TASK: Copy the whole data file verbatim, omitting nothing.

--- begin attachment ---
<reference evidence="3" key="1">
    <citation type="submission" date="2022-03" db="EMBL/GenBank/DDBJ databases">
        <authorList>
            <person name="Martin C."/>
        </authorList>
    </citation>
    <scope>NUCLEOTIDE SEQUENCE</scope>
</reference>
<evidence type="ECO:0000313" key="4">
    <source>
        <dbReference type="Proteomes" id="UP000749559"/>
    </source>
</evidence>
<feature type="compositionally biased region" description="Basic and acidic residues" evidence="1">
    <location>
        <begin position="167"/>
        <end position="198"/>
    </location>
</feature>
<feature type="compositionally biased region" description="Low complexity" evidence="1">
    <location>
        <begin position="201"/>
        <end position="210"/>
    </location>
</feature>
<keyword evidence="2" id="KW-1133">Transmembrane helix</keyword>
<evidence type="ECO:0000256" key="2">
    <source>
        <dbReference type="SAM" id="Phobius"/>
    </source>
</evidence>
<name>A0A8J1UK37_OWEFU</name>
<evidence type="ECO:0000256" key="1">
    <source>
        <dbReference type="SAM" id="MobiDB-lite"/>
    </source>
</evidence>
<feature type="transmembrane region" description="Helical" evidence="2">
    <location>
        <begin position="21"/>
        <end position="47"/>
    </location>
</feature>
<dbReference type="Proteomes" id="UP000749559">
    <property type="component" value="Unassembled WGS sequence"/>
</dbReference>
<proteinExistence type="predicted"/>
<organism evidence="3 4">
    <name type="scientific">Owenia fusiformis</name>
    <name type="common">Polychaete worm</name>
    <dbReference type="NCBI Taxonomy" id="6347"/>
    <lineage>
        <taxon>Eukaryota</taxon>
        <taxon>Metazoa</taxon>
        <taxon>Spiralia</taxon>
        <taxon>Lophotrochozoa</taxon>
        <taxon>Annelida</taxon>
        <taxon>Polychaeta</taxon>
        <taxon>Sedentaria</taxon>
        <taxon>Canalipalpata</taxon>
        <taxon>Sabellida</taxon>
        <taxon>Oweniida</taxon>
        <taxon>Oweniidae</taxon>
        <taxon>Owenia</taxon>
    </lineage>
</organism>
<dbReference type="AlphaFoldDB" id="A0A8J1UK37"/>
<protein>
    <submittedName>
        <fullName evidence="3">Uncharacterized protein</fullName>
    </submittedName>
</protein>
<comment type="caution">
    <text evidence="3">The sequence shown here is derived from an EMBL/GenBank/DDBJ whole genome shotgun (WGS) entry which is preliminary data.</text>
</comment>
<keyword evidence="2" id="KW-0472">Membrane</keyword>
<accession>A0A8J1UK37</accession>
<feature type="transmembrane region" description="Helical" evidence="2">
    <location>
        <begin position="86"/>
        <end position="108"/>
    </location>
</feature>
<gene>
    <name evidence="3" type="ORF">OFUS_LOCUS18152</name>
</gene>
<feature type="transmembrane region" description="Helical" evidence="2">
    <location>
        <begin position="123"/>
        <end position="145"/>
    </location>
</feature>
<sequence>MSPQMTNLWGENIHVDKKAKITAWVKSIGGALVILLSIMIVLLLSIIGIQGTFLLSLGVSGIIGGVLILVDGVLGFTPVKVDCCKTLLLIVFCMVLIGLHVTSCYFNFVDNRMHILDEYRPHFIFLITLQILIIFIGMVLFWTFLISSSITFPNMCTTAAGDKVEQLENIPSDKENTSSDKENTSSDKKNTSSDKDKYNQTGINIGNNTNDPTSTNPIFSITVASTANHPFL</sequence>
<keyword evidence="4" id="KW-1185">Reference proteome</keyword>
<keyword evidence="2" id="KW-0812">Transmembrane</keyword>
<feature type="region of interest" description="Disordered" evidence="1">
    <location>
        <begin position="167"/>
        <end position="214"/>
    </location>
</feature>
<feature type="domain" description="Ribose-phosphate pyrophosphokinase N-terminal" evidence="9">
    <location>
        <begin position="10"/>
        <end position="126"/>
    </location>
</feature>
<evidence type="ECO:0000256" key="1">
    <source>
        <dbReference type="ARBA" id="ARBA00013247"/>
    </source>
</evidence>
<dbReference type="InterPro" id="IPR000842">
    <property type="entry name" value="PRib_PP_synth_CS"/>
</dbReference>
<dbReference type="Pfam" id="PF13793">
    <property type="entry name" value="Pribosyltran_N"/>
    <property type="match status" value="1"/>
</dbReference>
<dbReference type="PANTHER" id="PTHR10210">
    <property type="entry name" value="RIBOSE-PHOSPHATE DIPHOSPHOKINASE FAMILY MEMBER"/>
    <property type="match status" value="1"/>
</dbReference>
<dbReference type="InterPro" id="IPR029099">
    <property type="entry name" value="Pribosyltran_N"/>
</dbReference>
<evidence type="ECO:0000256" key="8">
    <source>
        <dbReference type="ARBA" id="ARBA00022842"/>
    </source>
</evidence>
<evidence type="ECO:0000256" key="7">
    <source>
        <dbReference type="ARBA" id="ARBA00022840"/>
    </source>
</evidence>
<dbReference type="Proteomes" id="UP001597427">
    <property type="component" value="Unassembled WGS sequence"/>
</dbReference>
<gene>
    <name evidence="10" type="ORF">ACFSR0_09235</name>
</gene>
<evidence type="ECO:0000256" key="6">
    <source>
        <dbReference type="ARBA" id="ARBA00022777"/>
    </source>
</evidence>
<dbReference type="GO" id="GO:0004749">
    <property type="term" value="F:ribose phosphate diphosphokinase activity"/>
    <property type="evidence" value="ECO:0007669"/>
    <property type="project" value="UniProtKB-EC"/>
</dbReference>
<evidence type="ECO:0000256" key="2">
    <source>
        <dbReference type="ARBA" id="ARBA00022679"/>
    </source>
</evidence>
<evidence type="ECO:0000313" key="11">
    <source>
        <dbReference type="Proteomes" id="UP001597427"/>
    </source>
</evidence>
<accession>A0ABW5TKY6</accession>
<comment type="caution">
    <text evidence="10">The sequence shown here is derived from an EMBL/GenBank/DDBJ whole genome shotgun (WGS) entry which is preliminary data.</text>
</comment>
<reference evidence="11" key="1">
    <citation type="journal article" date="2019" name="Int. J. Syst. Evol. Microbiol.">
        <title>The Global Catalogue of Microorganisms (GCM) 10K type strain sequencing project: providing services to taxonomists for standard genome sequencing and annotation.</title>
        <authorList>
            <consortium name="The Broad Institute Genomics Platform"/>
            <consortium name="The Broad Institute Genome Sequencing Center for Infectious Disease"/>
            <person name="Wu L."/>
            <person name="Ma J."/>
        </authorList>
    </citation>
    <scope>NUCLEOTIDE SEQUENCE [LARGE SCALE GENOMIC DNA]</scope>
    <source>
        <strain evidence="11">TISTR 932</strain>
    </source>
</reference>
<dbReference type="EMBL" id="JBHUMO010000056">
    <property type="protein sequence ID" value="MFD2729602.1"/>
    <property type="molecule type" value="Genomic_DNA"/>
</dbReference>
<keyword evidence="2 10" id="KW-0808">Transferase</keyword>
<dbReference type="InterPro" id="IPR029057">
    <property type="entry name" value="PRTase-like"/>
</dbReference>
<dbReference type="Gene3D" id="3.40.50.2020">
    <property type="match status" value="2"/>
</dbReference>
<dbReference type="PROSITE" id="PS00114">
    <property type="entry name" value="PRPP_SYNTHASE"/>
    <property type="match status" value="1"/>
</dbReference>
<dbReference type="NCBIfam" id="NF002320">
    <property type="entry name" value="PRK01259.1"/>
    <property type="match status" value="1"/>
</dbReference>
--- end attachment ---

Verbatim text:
<reference evidence="3" key="1">
    <citation type="submission" date="2022-03" db="EMBL/GenBank/DDBJ databases">
        <authorList>
            <person name="Martin C."/>
        </authorList>
    </citation>
    <scope>NUCLEOTIDE SEQUENCE</scope>
</reference>
<evidence type="ECO:0000313" key="4">
    <source>
        <dbReference type="Proteomes" id="UP000749559"/>
    </source>
</evidence>
<feature type="compositionally biased region" description="Basic and acidic residues" evidence="1">
    <location>
        <begin position="167"/>
        <end position="198"/>
    </location>
</feature>
<feature type="compositionally biased region" description="Low complexity" evidence="1">
    <location>
        <begin position="201"/>
        <end position="210"/>
    </location>
</feature>
<keyword evidence="2" id="KW-1133">Transmembrane helix</keyword>
<evidence type="ECO:0000256" key="2">
    <source>
        <dbReference type="SAM" id="Phobius"/>
    </source>
</evidence>
<name>A0A8J1UK37_OWEFU</name>
<evidence type="ECO:0000256" key="1">
    <source>
        <dbReference type="SAM" id="MobiDB-lite"/>
    </source>
</evidence>
<feature type="transmembrane region" description="Helical" evidence="2">
    <location>
        <begin position="21"/>
        <end position="47"/>
    </location>
</feature>
<dbReference type="Proteomes" id="UP000749559">
    <property type="component" value="Unassembled WGS sequence"/>
</dbReference>
<proteinExistence type="predicted"/>
<organism evidence="3 4">
    <name type="scientific">Owenia fusiformis</name>
    <name type="common">Polychaete worm</name>
    <dbReference type="NCBI Taxonomy" id="6347"/>
    <lineage>
        <taxon>Eukaryota</taxon>
        <taxon>Metazoa</taxon>
        <taxon>Spiralia</taxon>
        <taxon>Lophotrochozoa</taxon>
        <taxon>Annelida</taxon>
        <taxon>Polychaeta</taxon>
        <taxon>Sedentaria</taxon>
        <taxon>Canalipalpata</taxon>
        <taxon>Sabellida</taxon>
        <taxon>Oweniida</taxon>
        <taxon>Oweniidae</taxon>
        <taxon>Owenia</taxon>
    </lineage>
</organism>
<dbReference type="AlphaFoldDB" id="A0A8J1UK37"/>
<protein>
    <submittedName>
        <fullName evidence="3">Uncharacterized protein</fullName>
    </submittedName>
</protein>
<comment type="caution">
    <text evidence="3">The sequence shown here is derived from an EMBL/GenBank/DDBJ whole genome shotgun (WGS) entry which is preliminary data.</text>
</comment>
<keyword evidence="2" id="KW-0472">Membrane</keyword>
<accession>A0A8J1UK37</accession>
<feature type="transmembrane region" description="Helical" evidence="2">
    <location>
        <begin position="86"/>
        <end position="108"/>
    </location>
</feature>
<gene>
    <name evidence="3" type="ORF">OFUS_LOCUS18152</name>
</gene>
<feature type="transmembrane region" description="Helical" evidence="2">
    <location>
        <begin position="123"/>
        <end position="145"/>
    </location>
</feature>
<sequence>MSPQMTNLWGENIHVDKKAKITAWVKSIGGALVILLSIMIVLLLSIIGIQGTFLLSLGVSGIIGGVLILVDGVLGFTPVKVDCCKTLLLIVFCMVLIGLHVTSCYFNFVDNRMHILDEYRPHFIFLITLQILIIFIGMVLFWTFLISSSITFPNMCTTAAGDKVEQLENIPSDKENTSSDKENTSSDKKNTSSDKDKYNQTGINIGNNTNDPTSTNPIFSITVASTANHPFL</sequence>
<keyword evidence="4" id="KW-1185">Reference proteome</keyword>
<keyword evidence="2" id="KW-0812">Transmembrane</keyword>
<feature type="region of interest" description="Disordered" evidence="1">
    <location>
        <begin position="167"/>
        <end position="214"/>
    </location>
</feature>
<feature type="domain" description="Ribose-phosphate pyrophosphokinase N-terminal" evidence="9">
    <location>
        <begin position="10"/>
        <end position="126"/>
    </location>
</feature>
<evidence type="ECO:0000256" key="1">
    <source>
        <dbReference type="ARBA" id="ARBA00013247"/>
    </source>
</evidence>
<dbReference type="InterPro" id="IPR000842">
    <property type="entry name" value="PRib_PP_synth_CS"/>
</dbReference>
<dbReference type="Pfam" id="PF13793">
    <property type="entry name" value="Pribosyltran_N"/>
    <property type="match status" value="1"/>
</dbReference>
<dbReference type="PANTHER" id="PTHR10210">
    <property type="entry name" value="RIBOSE-PHOSPHATE DIPHOSPHOKINASE FAMILY MEMBER"/>
    <property type="match status" value="1"/>
</dbReference>
<dbReference type="InterPro" id="IPR029099">
    <property type="entry name" value="Pribosyltran_N"/>
</dbReference>
<evidence type="ECO:0000256" key="8">
    <source>
        <dbReference type="ARBA" id="ARBA00022842"/>
    </source>
</evidence>
<evidence type="ECO:0000256" key="7">
    <source>
        <dbReference type="ARBA" id="ARBA00022840"/>
    </source>
</evidence>
<dbReference type="Proteomes" id="UP001597427">
    <property type="component" value="Unassembled WGS sequence"/>
</dbReference>
<gene>
    <name evidence="10" type="ORF">ACFSR0_09235</name>
</gene>
<evidence type="ECO:0000256" key="6">
    <source>
        <dbReference type="ARBA" id="ARBA00022777"/>
    </source>
</evidence>
<dbReference type="GO" id="GO:0004749">
    <property type="term" value="F:ribose phosphate diphosphokinase activity"/>
    <property type="evidence" value="ECO:0007669"/>
    <property type="project" value="UniProtKB-EC"/>
</dbReference>
<evidence type="ECO:0000256" key="2">
    <source>
        <dbReference type="ARBA" id="ARBA00022679"/>
    </source>
</evidence>
<evidence type="ECO:0000313" key="11">
    <source>
        <dbReference type="Proteomes" id="UP001597427"/>
    </source>
</evidence>
<accession>A0ABW5TKY6</accession>
<comment type="caution">
    <text evidence="10">The sequence shown here is derived from an EMBL/GenBank/DDBJ whole genome shotgun (WGS) entry which is preliminary data.</text>
</comment>
<reference evidence="11" key="1">
    <citation type="journal article" date="2019" name="Int. J. Syst. Evol. Microbiol.">
        <title>The Global Catalogue of Microorganisms (GCM) 10K type strain sequencing project: providing services to taxonomists for standard genome sequencing and annotation.</title>
        <authorList>
            <consortium name="The Broad Institute Genomics Platform"/>
            <consortium name="The Broad Institute Genome Sequencing Center for Infectious Disease"/>
            <person name="Wu L."/>
            <person name="Ma J."/>
        </authorList>
    </citation>
    <scope>NUCLEOTIDE SEQUENCE [LARGE SCALE GENOMIC DNA]</scope>
    <source>
        <strain evidence="11">TISTR 932</strain>
    </source>
</reference>
<dbReference type="EMBL" id="JBHUMO010000056">
    <property type="protein sequence ID" value="MFD2729602.1"/>
    <property type="molecule type" value="Genomic_DNA"/>
</dbReference>
<keyword evidence="2 10" id="KW-0808">Transferase</keyword>
<dbReference type="InterPro" id="IPR029057">
    <property type="entry name" value="PRTase-like"/>
</dbReference>
<dbReference type="Gene3D" id="3.40.50.2020">
    <property type="match status" value="2"/>
</dbReference>
<dbReference type="PROSITE" id="PS00114">
    <property type="entry name" value="PRPP_SYNTHASE"/>
    <property type="match status" value="1"/>
</dbReference>
<dbReference type="NCBIfam" id="NF002320">
    <property type="entry name" value="PRK01259.1"/>
    <property type="match status" value="1"/>
</dbReference>